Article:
GREAT LEGAL WORK: TCPA Defendant Wins a HUGE Certification Victory and it is a Master Class in Good Lawyering

I am famous for my work ethic and my legendary ability to get things done.

But I am also famous for critiquing the legal work of other firms. Most of the time that involves a decent dose of criticism–as my 10 year old says “most of the time ‘the truth’ is an insult”– but from time to time some outstanding legal work comes along and I will stand up and applaud.

Happy to have one of those times now.

In Trim v. Mayvenn, 2022 WL 17584237 (N.D. Cal.  12/12/2022) the Defendant earned a GREAT ruling on an affirmative motion to deny certification, ending the prospects for a crushing judgment on a classwide basis.

Let me just say, very few law firms would even ATTEMPT an affirmative motion to deny certification. While I’ve won a few of these over the years it is a fairly rare procedure that only top attorneys (IMO) bring to the field. So I was already impressed by the procedural posture alone here.

But then you dig in and there is even more good stuff in here.

Mayvenn–my kid’s name is “Maven” so obviously I like this case even more now– argued that Trim used his phone for business purposes. And even after Chenette that a question of fact existed respecting Plaintiff’s use of his phone. That–the argument goes–makes him atypical of the class.


Notice this is a daring salvo. If the court found there was no such question of fact the issue may have been determined–substantively–at the certification stage. But Mayvenn was confident in its position–and it paid off!:

Where, as here, the proper classification of a named plaintiff’s cellular phone number creates a triable issue of fact, a number of district courts have found the named plaintiff cannot establish typicality under Rule 23(a) and, consequently, have found certification of an NDNC Registry class is not appropriate. See, e.g., Mattson v. New Penn Fin., LLC, No. 3:18-CV-00990-YY, 2021 WL 1406875, at *5 (D. Or. Mar. 8, 2021), report and recommendation adopted in part, 2021 WL 2888394 (D. Or. July 9, 2021) (granting defendant’s motion to deny certification of NDNC Registry class; finding genuine issue of material fact as to “whether the subject number is a residential or business phone number … may well result in less attention to the issue which would be controlling for the rest of the class” and “could become a major focus of the litigation” (internal quotations, citations, and alteration omitted)); Cunningham v. Vivint, Inc., No. 219CV00568DBBCMR, 2022 WL 2291669, at *8 (D. Utah June 24, 2022) (granting motion to deny certification of NDNC Registry class; finding named plaintiff’s “claims would not be typical of the class if his number is a business number rather than a residential number”). The Court finds the reasoning of such authorities persuasive, and, having found a triable issue of fact as to whether Trim qualifies as a “residential subscriber” for purposes of her NDNC Registry claim, (see April 5 Order at 8:23-24), concludes Trim has not met her burden under Rule 23(a)(3).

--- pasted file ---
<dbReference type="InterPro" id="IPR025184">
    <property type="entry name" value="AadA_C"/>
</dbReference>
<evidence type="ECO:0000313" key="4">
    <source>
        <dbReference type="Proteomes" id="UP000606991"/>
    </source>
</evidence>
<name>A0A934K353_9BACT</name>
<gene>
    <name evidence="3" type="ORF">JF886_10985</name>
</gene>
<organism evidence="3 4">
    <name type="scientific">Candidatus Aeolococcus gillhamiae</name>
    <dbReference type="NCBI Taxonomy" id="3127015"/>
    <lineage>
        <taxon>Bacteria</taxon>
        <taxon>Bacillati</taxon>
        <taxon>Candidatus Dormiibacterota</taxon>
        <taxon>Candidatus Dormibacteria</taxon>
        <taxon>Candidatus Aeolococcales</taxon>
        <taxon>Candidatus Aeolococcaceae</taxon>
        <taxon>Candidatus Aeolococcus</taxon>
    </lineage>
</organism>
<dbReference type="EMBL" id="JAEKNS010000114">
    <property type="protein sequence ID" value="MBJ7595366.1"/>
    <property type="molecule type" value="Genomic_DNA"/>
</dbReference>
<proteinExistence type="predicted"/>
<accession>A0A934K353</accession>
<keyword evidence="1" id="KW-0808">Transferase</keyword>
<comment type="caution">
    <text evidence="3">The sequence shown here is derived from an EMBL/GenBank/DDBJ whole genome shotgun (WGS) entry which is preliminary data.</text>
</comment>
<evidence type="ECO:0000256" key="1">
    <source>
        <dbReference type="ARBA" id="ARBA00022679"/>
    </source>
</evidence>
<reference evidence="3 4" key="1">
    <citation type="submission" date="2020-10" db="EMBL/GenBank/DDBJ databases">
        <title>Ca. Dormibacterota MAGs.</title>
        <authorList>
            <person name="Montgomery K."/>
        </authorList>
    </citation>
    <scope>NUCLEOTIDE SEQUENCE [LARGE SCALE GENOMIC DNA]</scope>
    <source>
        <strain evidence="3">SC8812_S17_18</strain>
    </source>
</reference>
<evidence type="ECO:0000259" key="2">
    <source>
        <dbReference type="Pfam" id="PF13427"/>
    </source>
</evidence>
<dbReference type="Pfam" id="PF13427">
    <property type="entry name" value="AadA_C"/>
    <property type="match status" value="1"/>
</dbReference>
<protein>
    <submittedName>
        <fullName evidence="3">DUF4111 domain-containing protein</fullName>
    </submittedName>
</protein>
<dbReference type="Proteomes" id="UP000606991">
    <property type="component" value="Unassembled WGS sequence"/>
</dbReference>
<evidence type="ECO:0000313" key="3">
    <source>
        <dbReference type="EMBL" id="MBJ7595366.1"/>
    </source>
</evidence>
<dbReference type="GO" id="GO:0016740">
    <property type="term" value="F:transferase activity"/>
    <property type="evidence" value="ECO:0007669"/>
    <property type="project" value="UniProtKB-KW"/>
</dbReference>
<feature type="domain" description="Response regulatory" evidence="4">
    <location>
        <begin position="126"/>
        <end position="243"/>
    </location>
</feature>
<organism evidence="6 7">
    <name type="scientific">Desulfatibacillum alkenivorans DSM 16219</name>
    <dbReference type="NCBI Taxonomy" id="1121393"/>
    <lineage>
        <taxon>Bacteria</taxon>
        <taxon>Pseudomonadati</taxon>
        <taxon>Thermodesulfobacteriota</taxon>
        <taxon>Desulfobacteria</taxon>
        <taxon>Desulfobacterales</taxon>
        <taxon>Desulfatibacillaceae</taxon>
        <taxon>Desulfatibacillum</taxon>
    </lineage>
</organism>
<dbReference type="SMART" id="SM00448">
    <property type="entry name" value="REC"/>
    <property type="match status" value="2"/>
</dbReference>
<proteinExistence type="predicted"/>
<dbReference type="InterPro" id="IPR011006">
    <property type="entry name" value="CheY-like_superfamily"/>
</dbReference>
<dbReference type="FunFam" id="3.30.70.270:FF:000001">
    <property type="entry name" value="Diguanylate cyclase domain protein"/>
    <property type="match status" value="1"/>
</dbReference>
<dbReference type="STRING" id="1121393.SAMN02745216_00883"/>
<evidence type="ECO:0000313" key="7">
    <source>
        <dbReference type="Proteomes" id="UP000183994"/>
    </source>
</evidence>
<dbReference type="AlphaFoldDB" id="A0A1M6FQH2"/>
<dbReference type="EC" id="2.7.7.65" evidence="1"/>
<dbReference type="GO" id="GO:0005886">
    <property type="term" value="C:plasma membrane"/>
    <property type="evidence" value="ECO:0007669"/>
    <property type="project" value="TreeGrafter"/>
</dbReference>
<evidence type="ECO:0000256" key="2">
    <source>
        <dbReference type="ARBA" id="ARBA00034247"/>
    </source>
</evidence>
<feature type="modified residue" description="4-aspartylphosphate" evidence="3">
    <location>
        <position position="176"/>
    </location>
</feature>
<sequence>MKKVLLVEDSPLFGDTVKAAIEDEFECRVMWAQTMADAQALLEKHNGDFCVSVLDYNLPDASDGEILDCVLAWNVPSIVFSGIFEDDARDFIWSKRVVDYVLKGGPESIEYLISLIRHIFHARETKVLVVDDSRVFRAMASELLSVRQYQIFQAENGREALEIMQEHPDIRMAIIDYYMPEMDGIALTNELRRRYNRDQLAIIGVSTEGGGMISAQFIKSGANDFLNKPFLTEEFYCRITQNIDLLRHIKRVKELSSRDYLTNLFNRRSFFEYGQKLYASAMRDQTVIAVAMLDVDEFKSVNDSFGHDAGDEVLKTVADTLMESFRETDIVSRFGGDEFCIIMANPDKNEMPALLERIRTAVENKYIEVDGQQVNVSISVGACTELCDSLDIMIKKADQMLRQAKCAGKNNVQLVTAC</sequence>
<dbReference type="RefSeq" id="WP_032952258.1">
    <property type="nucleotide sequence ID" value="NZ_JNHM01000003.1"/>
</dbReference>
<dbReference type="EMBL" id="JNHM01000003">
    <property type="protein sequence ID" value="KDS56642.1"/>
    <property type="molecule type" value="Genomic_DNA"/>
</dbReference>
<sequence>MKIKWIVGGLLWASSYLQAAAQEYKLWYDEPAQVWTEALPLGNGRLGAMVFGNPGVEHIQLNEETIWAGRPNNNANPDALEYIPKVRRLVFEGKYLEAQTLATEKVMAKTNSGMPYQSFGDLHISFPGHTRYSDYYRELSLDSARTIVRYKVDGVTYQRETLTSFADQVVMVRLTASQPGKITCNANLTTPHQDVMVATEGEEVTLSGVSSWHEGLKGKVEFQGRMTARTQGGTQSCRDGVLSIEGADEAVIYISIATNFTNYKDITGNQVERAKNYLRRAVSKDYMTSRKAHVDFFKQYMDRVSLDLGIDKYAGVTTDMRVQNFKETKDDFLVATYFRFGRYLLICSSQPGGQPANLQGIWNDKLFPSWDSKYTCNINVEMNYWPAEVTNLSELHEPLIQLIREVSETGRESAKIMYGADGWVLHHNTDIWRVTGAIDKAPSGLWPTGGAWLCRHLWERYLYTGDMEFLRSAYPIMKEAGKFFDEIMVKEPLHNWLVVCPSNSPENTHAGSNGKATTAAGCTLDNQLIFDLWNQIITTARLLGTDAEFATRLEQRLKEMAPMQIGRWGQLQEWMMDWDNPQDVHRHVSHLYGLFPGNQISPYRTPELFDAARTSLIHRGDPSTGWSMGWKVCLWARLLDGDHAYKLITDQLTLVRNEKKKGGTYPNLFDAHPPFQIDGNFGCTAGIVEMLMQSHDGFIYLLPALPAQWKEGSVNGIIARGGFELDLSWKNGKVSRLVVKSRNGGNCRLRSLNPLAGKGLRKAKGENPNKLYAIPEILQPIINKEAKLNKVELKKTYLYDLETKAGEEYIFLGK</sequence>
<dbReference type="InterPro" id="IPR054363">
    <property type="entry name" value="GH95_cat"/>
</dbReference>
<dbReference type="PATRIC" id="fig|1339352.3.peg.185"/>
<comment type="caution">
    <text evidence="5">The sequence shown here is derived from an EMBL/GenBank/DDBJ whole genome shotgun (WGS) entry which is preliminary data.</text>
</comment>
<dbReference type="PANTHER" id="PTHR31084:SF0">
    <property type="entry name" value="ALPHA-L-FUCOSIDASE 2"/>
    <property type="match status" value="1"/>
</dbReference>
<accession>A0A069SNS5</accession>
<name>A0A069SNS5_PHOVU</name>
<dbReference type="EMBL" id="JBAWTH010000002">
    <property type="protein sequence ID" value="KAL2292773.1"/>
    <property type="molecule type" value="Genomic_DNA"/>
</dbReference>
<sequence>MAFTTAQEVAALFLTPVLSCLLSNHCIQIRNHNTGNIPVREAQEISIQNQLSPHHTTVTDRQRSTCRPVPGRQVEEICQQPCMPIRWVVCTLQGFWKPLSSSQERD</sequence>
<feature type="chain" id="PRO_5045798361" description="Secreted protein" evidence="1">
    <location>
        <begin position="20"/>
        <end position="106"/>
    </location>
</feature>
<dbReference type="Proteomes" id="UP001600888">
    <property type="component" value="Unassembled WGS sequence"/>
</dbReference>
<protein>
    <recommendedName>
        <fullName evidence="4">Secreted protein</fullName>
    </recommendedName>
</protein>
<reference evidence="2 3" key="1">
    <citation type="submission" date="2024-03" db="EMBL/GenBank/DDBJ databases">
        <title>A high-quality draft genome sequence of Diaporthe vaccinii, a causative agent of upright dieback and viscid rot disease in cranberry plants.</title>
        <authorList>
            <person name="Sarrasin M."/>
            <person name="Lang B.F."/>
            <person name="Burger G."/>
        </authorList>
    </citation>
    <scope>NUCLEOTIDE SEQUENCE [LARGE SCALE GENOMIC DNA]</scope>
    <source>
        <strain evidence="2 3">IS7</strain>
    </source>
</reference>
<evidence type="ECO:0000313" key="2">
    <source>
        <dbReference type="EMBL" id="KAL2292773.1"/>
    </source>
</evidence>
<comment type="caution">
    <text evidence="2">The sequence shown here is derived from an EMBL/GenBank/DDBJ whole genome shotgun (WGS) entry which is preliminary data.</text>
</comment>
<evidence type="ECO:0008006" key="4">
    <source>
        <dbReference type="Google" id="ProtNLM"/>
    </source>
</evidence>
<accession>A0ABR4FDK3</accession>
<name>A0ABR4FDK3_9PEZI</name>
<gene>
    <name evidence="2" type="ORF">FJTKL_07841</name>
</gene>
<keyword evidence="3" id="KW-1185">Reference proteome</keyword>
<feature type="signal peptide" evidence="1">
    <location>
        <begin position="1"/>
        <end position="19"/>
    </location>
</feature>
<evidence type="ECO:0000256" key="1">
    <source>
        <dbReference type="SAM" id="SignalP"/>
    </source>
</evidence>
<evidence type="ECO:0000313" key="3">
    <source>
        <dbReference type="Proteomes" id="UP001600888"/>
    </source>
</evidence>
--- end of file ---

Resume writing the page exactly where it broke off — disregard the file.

Great work!

But it gets even better.

Through some nifty sleuthing, Mayvenn determined the Plaintiff had used his number for business purposes that Trim did not disclose in discovery. And that is a big no no:

Here, Mayvenn contends, Trim has “serious credibility problems” on issues “go[ing] to the heart of the litigation” (see Mot. at 20:12; 20:26), and, in support thereof, highlights multiple contradictions in Trim’s testimony pertaining to whether and to what extent she uses her personal cell phone number for personal and/or business purposes. In that regard, although Trim testified at her deposition that she uses her personal cellphone number for sales calls to prospective customers (see Dep. Of Lucine Trim at 77:4-19),5 she thereafter submitted, in opposing Mayvenn’s Motion for Summary Judgment, an affidavit averring she “make[s] those sales calls” using a telephone number her “work provides” (see Aff. of Lucine Trim ¶¶ 4-6).6 Further, during an appearance as a guest on a videotaped program in which she was identified as an employee of Impact Merchant Solutions, Trim provided business tips and, while her personal cellular phone number flashed across the screen, invited viewers to “text or call” her. (See Burshteyn MSJ Decl. Ex. F.) Later, however, when, in an interrogatory, she was asked to “[s]tate … all instances where [she] listed [her] cellphone number in directories, postings, social media, or any public forum or media related to [her] work[,]” Trim stated “there are no [such] instances to identify” (see Pl. Resp. to Mayvenn’s Third Set of Interrog. at 2).


Most lawyers–I am sad to report–likely would not have determined the undisclosed uses of the phone that Mayvenn dug up, and fewer still would have constructed the credibility challenge to destroy typicality and adequacy that animated the result. So, again, excellent work.

And beyond the complexity of the motion–this result shows real engineering and creativity. It was Troutmanesque, dare I say. And that’s pretty much the highest compliment I can bestow.

Nice work guys!

Happy Wednesday TCPAWorld.



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